The glass ceiling women are facing on all fronts has cracked a little, maybe, but is still far from breaking. You need not look further than the results of the latest elections to realize there is yet a long way to go, even here in the Western world. Things are a lot worse for women in many other parts of the globe. That is why my butterfly is female, as opposed to the male moths. She is also strong, daring, and pushing her way. She has to.

Although I’ve been planning this quilt for a while, I started working on it obsessively only recently. This happened mostly because of what I’ve been seeing in the news. Some things, you see, are SO important, that they brush everything else aside. Current events seem to assail us from all directions. Bad news are pouring in from all parts of the world. We can’t do much about natural disasters, but there is a lot we can do to fight some people’s assaults on human dignity. Each and every one of us must stand up to hatred, bigotry, prejudice, racism, antisemitism, homophobia and all other types of human narrow-mindedness and evil. We must all work together to ensure the survival of humanity and keep the planet on which we depend healthy and safe.

This is what this quilt is about. It is about having the courage to be different, to stand up to pressure, to resist. It’s about finding beauty, color and positivity amid ugliness and negativity. It’s about soaring above pettiness. Most of all, it’s about hope.

When I started planning this quilt, I was thinking of making the moths in shades of blue and the butterfly in purples and magentas, my favorite colors. But recent events changed my color pallet. They turned the moths black. And somewhat military-looking.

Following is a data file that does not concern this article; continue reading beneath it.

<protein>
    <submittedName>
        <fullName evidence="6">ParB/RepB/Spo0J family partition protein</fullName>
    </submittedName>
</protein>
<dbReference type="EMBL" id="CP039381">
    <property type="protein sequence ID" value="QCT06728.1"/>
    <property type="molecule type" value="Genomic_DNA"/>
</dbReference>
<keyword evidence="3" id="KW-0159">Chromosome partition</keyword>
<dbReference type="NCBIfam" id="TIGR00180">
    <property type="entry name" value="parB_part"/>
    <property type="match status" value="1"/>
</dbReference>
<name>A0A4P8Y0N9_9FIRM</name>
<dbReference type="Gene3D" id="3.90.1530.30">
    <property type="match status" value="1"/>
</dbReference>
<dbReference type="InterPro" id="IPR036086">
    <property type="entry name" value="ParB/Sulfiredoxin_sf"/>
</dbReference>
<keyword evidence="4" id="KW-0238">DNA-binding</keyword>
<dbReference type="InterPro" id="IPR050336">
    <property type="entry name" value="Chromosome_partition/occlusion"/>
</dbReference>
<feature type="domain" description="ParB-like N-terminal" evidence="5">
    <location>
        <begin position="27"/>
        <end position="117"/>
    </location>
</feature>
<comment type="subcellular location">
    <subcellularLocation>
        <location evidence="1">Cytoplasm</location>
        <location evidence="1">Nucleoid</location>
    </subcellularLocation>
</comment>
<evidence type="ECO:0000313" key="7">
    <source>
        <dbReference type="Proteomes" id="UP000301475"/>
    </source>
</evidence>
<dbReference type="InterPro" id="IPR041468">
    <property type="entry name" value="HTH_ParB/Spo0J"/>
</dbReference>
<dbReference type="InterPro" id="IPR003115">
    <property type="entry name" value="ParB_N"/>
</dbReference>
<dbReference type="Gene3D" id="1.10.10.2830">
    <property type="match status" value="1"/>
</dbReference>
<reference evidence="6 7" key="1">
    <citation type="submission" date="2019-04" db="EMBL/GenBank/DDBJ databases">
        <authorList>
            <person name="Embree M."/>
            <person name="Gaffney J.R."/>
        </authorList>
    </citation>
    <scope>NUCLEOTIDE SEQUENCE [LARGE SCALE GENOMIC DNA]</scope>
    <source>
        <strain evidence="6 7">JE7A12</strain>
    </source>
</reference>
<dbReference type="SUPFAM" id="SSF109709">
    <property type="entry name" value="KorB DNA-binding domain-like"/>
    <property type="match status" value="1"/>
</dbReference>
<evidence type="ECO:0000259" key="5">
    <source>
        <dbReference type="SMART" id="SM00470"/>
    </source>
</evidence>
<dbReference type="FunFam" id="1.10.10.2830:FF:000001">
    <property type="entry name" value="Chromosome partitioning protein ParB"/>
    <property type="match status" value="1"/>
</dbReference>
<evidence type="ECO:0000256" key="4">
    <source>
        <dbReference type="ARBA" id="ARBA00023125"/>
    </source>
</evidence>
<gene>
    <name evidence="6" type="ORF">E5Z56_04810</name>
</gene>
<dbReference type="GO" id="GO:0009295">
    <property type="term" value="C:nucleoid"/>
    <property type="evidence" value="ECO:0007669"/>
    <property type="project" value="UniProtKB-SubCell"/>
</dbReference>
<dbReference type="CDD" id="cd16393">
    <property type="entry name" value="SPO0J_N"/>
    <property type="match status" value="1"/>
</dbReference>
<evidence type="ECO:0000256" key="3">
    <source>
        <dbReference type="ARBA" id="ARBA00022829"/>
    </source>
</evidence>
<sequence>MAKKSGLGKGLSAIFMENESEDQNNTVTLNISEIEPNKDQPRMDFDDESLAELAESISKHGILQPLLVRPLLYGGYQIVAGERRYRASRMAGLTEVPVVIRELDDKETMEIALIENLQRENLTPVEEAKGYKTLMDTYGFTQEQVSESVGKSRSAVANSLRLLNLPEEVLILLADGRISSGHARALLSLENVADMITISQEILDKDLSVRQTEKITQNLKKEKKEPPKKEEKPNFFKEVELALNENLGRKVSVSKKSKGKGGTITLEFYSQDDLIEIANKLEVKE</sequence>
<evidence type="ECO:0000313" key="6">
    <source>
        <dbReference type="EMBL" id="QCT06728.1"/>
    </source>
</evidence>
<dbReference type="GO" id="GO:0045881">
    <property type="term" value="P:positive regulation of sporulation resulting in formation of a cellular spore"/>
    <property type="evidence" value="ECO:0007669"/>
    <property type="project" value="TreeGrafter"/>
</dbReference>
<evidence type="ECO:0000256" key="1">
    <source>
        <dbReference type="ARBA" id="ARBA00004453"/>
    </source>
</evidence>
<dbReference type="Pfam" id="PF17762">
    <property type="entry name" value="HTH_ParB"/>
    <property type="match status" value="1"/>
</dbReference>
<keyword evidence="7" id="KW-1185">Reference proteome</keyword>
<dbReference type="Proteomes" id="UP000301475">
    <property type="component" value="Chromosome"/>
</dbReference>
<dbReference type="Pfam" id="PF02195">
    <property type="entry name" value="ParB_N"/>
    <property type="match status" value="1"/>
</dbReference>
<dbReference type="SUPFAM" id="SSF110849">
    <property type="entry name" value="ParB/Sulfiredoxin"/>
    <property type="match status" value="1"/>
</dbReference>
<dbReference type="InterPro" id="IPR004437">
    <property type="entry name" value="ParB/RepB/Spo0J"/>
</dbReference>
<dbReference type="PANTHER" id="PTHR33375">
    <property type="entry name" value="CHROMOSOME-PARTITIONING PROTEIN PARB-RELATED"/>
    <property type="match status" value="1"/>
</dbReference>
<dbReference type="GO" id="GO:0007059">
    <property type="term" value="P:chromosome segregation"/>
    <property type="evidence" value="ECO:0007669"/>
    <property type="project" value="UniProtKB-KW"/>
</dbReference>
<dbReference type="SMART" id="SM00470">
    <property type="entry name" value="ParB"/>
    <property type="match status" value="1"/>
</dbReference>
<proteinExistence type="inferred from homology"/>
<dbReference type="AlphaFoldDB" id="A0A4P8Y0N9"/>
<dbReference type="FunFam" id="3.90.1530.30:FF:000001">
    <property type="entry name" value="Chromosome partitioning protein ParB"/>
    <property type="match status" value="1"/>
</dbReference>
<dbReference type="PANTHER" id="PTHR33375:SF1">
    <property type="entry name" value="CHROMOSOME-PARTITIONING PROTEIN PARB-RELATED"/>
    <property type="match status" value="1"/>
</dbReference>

The Making Process

I started the quilt by selecting fabrics. I chose an increasingly brighter spectrum for the background, to indicate that there is light at the head of the tunnel, hope:

Then I selected fabrics for the moths, all in shades of black, gray and gold. The colors of authoritarianism.

I stitched the background fabrics together, then went on the internet to do some research on moths.

I didn’t know much about them, really. In my mind I had a picture of drab winged creatures, like the ones you see when you turn the lights on in the middle of the night. I wanted to see what they looked like exactly, the details of them, so that I could recreate some convincing-looking ones. It didn’t take long for me to stand corrected. Some moths, it turned out, are absolutely glorious! Some are large, beautiful creatures, prettier than many butterflies. In fact, the differences between moths and butterflies are minor. You need to be an expert to sometimes tell them apart. Thus, in my effort to fight prejudice I was confronted with some prejudices of my own!